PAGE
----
A catalog contains only a few items (4, actually) but has a filter anyway. And here is some mismatch - if a typewriter is being sold for a special price at Main Page, here the price is shown as regular, so users may suggest that a sale is just a cheap trick to push them to a purchase.

Product Page: This is an example of a good product page for e-commerce. Pages include pretty detailed descriptions of product characteristics. The only flaw is that the price does not change when choosing two or more items to buy.

Cart: If a user selects a typewriter and proceeds to a checkout, they are offered to choose a type of a keyboard. There are pictures of each of a type for those who don’t know the difference. At the same time, the page does not allow to choose a keyboard language, although a user already knows from the previous pages that the device supports a few languages.

Checkout: Check out button redirects a buyer to a standard Spotify checkout page. If they decide here to order not just a typewriter but also a bag or cable, it will be challenging - related items are not recommended when checkout. The only chance to do it is to return to the website and get all the way all over again.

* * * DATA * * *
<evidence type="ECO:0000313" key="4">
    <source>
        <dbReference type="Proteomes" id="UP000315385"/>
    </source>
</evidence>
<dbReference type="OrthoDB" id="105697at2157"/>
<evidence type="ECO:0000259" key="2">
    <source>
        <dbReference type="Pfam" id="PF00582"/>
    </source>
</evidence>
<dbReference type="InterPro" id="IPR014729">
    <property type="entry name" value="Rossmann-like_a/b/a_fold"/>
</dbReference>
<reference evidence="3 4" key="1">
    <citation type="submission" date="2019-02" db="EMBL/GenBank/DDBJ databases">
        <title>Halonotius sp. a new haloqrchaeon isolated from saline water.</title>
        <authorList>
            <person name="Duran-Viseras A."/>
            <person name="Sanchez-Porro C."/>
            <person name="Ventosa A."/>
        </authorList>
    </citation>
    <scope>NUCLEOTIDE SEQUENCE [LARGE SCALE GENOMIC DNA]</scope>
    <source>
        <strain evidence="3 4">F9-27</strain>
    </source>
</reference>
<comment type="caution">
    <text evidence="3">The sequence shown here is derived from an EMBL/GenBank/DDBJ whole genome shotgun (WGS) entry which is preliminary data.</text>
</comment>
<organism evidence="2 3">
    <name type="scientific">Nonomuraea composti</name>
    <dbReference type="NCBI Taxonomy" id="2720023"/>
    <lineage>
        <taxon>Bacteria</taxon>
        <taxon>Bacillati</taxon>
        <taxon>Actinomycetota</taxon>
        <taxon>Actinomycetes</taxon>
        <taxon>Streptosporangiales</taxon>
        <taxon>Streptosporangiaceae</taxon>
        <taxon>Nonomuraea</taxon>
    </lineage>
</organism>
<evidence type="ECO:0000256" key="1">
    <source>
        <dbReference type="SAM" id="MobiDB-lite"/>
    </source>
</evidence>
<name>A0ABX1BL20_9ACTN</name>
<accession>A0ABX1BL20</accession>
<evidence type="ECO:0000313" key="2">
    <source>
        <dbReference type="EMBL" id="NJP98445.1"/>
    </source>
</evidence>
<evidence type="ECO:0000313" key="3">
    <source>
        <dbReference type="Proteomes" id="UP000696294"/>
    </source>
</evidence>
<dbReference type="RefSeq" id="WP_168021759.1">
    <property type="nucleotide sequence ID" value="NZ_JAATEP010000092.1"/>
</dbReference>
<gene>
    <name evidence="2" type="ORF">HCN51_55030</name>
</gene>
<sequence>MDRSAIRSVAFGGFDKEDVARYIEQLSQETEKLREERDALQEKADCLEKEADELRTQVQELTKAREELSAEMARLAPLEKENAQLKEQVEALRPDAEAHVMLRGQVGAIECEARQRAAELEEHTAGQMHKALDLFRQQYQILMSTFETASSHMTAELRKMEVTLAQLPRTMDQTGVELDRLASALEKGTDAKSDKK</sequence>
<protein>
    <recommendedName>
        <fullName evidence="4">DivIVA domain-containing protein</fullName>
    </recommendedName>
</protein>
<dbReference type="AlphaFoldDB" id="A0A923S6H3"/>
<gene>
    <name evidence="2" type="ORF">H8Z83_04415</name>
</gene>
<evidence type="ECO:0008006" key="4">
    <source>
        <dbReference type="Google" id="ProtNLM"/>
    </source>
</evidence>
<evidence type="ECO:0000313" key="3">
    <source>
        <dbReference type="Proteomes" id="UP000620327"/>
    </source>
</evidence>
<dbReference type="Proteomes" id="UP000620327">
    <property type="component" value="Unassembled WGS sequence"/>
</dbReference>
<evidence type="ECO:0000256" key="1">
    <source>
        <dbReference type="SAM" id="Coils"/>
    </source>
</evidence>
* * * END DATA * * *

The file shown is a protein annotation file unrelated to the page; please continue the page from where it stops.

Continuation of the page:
Overall impression: Great, atmospheric e-commerce website. It is completely designed for selling a typewriter, and the whole buyer’s path is designed to lead to a purchase of the product. But, at the same time, the sale of related items is poorly elaborated.

Score: 9 of 10.

STRIPPD.

Premium whey and vegan protein powder and supplements. Manufacturers accent on that their blends are designed especially for women: light, lactose-free, and available in three flavors women like so much - vanilla, chocolate, and berry.

Strippd Main Page: Visiting Main Page, the first thing a user sees is a banner familiarizing with branded products and encouraging to 'Shop now.' However, these banners change too fast so a user may have no time to read all descriptions that are actually important to read.

The sections below continue to familiarize a user with the products, each contains a strong call-to-action Show now.

Main Page ends with colorful pictures and a large hashtag. The latter is obviously clickable, although a user figures out where it leads to only after actually clicking on it (spoiler: to Instagram).

The navigation is hidden behind a burger menu. As for me, it is not the best choice - there are only 5 menu points, and they would be placed on the header so a user to see all them at once.